US Organized Secret Talks Between Israel, Saudis on Anti-Iranian Air Defense Coordination: Report
Israeli Defense Minister Benny Gantz announced last week that Tel Aviv had been working on a US-backed "Middle East Air Defense Alliance" with Arab governments, with the program said to be at an advanced stage and to have "already enabled the successful interception of Iranian attempts to attack Israel and other countries."
The United States organized a secret meeting in Sharm El Sheikh, Egypt in March between top Israeli and Arab military officials to discuss how regional countries could improve coordination between their air defenses against Iran's ballistic missile and drone capabilities, the Wall Street Journal has reported, citing sources said to be familiar with the talks.
The Arab officers involved reportedly included commanders from Egypt and Jordan (which have formal relations with Tel Aviv and even cooperate on air defense) as well as Saudi Arabia and Qatar (which do not). Officers from Bahrain and the United Arab Emirates, which normalized ties with Israel in 2020 in a deal brokered by the US, were also in on the meeting, according to WSJ's sources.
US Central Command chief Frank McKenzie was said to have been the senior US commander at the gathering, which was said to have achieved an 'in principle agreement' on procedures for notification via telephone or computer when aerial threats are detected. Non-binding commitments on which country's air defenses may respond to aerial threats were also made, although the arrangements are yet to be codified by the respective states' leaders.
Israel Defense Forces chief of staff Aviv Kochavi, Saudi armed forces chief of staff Fayyadh bin Hamed Al Ruwaili, and Qatari military chief Salem bin Hamad al-Nabit were said to have represented their respective countries at secret gathering. Commanders from Kuwait and Oman did not join the talks.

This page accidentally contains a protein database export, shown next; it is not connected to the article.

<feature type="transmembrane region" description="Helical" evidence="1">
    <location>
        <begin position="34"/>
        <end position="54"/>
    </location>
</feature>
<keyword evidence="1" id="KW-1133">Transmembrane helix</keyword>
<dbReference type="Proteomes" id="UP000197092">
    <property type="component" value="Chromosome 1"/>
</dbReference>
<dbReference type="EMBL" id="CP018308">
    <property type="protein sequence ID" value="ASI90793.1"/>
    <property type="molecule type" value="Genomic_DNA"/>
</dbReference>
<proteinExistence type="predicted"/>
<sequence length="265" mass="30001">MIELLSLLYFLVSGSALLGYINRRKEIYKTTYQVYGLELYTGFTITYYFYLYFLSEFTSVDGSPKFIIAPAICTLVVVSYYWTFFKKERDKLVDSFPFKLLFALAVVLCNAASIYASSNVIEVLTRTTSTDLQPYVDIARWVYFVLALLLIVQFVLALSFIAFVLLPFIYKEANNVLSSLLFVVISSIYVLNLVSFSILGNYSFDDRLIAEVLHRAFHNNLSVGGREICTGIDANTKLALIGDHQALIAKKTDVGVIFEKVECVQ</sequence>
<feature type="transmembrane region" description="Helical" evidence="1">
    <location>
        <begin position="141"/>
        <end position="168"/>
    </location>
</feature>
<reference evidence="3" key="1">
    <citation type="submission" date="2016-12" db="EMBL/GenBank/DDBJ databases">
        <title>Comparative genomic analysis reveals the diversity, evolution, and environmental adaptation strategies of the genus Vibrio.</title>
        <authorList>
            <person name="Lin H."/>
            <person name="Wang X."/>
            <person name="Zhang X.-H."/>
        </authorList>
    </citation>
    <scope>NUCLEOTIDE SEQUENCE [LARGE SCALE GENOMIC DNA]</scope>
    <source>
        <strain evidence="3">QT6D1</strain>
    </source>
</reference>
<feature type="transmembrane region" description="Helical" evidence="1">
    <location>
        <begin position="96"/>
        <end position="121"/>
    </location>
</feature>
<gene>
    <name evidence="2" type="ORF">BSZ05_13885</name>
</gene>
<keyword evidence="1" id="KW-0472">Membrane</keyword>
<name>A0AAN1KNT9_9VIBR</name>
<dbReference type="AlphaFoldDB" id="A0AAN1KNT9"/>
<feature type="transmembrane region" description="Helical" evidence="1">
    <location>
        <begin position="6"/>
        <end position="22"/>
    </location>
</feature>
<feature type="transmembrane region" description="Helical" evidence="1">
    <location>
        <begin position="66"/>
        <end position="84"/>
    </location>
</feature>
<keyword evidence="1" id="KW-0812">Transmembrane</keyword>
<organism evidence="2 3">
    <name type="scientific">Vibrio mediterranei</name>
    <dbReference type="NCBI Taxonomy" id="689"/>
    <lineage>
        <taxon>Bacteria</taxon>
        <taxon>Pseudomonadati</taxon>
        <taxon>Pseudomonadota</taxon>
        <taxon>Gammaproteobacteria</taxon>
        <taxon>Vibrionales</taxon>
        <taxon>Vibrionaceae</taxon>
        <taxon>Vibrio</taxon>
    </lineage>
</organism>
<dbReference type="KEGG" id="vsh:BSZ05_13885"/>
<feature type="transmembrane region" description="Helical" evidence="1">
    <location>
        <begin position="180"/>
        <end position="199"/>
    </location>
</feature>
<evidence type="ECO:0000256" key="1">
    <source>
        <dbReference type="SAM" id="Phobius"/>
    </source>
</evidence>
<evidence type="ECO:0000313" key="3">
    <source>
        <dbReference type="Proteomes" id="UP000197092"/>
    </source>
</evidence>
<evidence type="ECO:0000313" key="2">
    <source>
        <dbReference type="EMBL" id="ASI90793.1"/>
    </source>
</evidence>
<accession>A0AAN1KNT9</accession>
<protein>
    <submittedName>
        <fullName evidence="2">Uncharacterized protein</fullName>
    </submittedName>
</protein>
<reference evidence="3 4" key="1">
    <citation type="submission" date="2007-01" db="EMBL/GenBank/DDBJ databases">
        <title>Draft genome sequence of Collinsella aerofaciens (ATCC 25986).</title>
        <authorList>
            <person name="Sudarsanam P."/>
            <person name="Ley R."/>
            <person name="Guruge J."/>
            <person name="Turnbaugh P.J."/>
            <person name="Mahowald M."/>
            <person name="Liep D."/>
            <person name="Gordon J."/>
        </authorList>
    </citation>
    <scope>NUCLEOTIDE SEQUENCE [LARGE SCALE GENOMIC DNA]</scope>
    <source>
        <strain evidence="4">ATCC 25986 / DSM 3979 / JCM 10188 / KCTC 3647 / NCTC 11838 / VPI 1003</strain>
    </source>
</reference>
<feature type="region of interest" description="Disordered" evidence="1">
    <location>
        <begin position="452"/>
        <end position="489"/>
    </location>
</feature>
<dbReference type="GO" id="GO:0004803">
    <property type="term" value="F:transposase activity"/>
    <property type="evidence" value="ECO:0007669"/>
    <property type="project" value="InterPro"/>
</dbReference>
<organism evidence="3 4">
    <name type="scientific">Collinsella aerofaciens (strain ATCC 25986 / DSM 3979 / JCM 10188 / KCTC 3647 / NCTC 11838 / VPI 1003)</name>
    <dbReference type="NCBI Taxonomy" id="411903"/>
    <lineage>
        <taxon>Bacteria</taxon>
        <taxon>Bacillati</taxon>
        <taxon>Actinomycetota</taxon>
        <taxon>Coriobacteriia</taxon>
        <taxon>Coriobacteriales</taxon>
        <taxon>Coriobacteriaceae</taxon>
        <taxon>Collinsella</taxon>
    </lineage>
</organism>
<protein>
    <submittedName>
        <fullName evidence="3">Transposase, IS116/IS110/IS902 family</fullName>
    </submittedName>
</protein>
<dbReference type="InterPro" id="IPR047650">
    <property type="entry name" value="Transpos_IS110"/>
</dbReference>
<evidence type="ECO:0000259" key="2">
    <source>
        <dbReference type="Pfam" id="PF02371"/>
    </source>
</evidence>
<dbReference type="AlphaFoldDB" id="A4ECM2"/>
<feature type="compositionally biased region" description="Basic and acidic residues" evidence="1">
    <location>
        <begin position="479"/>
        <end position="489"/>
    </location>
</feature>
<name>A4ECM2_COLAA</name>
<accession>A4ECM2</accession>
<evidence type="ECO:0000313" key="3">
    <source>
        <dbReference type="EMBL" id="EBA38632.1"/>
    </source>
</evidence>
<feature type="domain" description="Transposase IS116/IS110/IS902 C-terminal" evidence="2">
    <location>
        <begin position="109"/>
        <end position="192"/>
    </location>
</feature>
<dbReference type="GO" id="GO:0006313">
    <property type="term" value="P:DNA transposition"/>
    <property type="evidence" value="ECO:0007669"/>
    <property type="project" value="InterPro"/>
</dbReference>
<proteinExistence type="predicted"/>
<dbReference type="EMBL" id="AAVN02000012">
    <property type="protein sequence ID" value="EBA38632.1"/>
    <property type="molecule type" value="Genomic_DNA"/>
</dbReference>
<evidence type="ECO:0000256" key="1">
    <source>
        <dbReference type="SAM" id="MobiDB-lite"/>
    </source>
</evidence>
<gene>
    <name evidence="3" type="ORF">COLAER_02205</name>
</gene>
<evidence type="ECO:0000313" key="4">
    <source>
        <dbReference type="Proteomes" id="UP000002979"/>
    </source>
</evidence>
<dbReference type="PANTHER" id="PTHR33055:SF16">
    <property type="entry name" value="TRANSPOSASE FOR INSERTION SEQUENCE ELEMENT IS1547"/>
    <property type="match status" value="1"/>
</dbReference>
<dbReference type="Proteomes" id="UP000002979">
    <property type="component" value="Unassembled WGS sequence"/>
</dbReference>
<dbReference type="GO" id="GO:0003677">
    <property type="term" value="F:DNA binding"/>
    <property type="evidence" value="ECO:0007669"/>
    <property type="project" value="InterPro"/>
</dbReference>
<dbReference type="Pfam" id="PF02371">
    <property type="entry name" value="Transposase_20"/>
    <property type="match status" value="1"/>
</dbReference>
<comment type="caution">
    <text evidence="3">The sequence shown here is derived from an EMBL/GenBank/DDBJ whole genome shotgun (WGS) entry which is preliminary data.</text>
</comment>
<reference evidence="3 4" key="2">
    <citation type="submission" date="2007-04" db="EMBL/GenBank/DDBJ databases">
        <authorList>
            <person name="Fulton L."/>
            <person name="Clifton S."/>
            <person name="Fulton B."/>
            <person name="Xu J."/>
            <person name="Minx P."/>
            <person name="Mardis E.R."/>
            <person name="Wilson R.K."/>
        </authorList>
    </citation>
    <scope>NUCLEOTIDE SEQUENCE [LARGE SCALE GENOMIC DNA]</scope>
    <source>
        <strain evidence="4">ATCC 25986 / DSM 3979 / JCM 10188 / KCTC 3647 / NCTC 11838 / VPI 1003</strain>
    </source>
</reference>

CENTCOM spokesman Joe Buccino refused to comment directly on whether or not the Sharm El Sheikh meeting took place, but described Iran as "the primary destabilizing factor across the Middle East," and said that Central Command "maintains a firm commitment to increasing regional cooperation and integrating air and missile defense architecture to protect our force and our regional partners."
The reported March meeting was said to have been a follow-up to earlier secret negotiations at a lower-level by a working group, coordinated by now former CENTCOM chief planning officer Scott Benedict.
President Biden is expected to have a chance to discuss opportunities to deepen and expand the air defense negotiations during his trip to Israel, the occupied West Bank and Saudi Arabia next month.
Formalizing air defense ties may be difficult for regional giant Saudi Arabia unless ties are normalized first, officials from two Arab countries said. Riyadh has previously promised that it wouldn't sign any peace deal with the Jewish State until the Palestinian issue was dealt with.
The US already tracks the airspace across much of the Middle East from its Al Udeid Air Base foothold in Qatar. Saudi Arabia's 22 US Patriot batteries, and planned acquisition of Terminal High Altitude Area Defense (THAAD), are expected to further improve prospects for cooperation. The UAE has its own THAAD system, while Israel has the Iron Dome and other domestically developed systems to target a broad range of aerial and drones threats.
Asked to comment on the 'Middle East Air Defense Alliance' announced by Israeli Defense Minister Benny Gantz last week, WSJ's sources said they hadn't heard the proposed air defense being referred to using that name, and said Gantz appeared to have overstated how far discussions had progressed. "It's still a work in progress. It's a mechanism that's being built. There are definitely partners who see it as too sensitive to talk about," a senior Israeli official who spoke on condition of anonymity said.
Only a handful of the Arab League's 22 members have normalized relations with Israel. Alongside the aforementioned Egypt, Jordan, the UAE and Bahrain, these countries include Sudan and Morocco. Iran has accused these nations of "shamefully" selling out the Palestinian cause, and vowed to fight the "Zionists" until Israel collapses politically or militarily. Iran has made no secret of its readiness to share rocket and drone technology with regional allies to boost "regional stability and security."
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